It’s really easy to get hung up on trying to get each other to accept  our basic assumptions on what we believe.  But what’s at least as equally important (though I would say much more), is what is being acted out.  What I mean is that it’s far better to say, “look at this good practice so and so is doing, I can really get behind that!??? Than it is to pinpoint beliefs systems and find people you match up with on every issue, is this even possible? 

That’s how we can (and should) be glad that people like Wallis (among many many others) are acting out certain things, while not being happy about their whole program.  We don’t have to agree on the “why’s???, the “what’s??? are ultimately what matter at the end of the day.

This is how we then separate the issues as well.  There are actions, or practices, that some of these leaders are doing that we cannot agree with, that do not point to truth, and there are some things they are doing that point in that direction.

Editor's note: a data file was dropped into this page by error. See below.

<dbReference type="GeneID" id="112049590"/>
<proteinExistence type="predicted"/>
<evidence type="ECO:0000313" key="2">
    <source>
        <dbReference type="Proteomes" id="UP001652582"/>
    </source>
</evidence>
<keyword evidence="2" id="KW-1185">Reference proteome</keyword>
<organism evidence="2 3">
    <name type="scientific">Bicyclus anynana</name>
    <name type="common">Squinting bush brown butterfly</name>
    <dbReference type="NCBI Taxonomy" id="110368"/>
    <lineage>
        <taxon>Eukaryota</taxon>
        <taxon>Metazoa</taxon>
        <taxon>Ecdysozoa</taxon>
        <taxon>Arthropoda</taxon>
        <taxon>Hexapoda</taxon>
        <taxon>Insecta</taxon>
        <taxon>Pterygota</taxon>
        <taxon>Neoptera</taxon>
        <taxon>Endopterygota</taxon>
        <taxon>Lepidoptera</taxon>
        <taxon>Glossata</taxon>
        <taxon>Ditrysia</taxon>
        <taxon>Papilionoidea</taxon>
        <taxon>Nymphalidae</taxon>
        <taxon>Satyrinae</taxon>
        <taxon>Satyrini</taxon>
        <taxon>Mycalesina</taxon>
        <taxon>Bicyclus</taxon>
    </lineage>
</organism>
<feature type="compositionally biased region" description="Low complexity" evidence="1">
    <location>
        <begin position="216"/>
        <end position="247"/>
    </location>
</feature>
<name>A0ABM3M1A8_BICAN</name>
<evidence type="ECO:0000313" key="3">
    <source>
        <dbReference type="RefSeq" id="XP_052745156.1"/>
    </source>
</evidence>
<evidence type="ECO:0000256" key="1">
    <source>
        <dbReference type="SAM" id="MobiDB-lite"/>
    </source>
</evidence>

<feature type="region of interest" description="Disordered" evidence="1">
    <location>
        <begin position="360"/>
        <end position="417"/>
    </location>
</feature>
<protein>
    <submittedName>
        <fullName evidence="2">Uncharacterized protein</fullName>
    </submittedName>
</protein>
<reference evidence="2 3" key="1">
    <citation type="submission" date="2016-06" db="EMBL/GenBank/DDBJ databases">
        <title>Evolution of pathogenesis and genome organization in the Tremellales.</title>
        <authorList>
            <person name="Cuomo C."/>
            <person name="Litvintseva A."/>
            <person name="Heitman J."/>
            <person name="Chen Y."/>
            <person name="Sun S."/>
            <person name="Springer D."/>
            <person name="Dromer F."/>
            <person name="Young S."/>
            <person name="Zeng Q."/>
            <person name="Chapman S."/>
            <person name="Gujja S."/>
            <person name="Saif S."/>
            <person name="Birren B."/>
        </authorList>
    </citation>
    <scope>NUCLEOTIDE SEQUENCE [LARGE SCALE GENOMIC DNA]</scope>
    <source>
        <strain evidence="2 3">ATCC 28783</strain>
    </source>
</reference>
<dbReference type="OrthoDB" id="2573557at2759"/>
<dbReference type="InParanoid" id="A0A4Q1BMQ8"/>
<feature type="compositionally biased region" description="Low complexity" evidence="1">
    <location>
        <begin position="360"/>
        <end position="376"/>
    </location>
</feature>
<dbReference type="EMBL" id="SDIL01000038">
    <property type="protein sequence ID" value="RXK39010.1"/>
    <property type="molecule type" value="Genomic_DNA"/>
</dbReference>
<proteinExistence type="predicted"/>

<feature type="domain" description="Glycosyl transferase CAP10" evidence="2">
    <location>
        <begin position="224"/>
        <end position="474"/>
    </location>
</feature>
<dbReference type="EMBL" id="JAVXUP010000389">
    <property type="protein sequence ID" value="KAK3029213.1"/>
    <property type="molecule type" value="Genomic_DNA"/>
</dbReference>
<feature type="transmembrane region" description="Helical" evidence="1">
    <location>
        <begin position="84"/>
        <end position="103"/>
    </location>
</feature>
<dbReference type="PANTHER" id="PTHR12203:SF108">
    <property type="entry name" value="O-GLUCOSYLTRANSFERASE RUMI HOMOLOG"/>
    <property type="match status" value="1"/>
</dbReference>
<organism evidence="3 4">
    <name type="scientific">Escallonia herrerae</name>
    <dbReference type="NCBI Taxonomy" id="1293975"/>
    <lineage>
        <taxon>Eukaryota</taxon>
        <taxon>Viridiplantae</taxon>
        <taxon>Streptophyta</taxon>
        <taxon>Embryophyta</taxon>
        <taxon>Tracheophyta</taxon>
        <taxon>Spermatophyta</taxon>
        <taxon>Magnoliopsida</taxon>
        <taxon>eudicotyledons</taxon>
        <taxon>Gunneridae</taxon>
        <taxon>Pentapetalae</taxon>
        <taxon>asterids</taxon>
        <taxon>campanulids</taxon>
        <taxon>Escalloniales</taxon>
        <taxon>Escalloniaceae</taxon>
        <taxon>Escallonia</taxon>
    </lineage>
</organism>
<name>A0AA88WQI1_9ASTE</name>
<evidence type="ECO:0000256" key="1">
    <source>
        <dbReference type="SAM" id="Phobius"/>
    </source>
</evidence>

And so Jason speaks for many of us when he say’s “I want so much more!???  He is looking for a broad range of people who are pushing the conversation forward.

He says, “I want a Buddhist debating Ralph Reed! I want a Hindu, a Reconstructionist Jew, a Native American, a Quaker, a Unitarian-Universalist, and yes, I want a Pagan debating Ralph Reed. I want the terms of the coalition and the debate to move beyond two flavors of evangelical.???

And I agree with him.  But even more than taking a conversation of ideas in one direction or another we need people who focus on doing something that transforms societies and people’s lives.  Conversations can only go so far, and they rarely move people from one ideological position to another.  What really changes people is encounters with real people, real stories, and an encounter with God.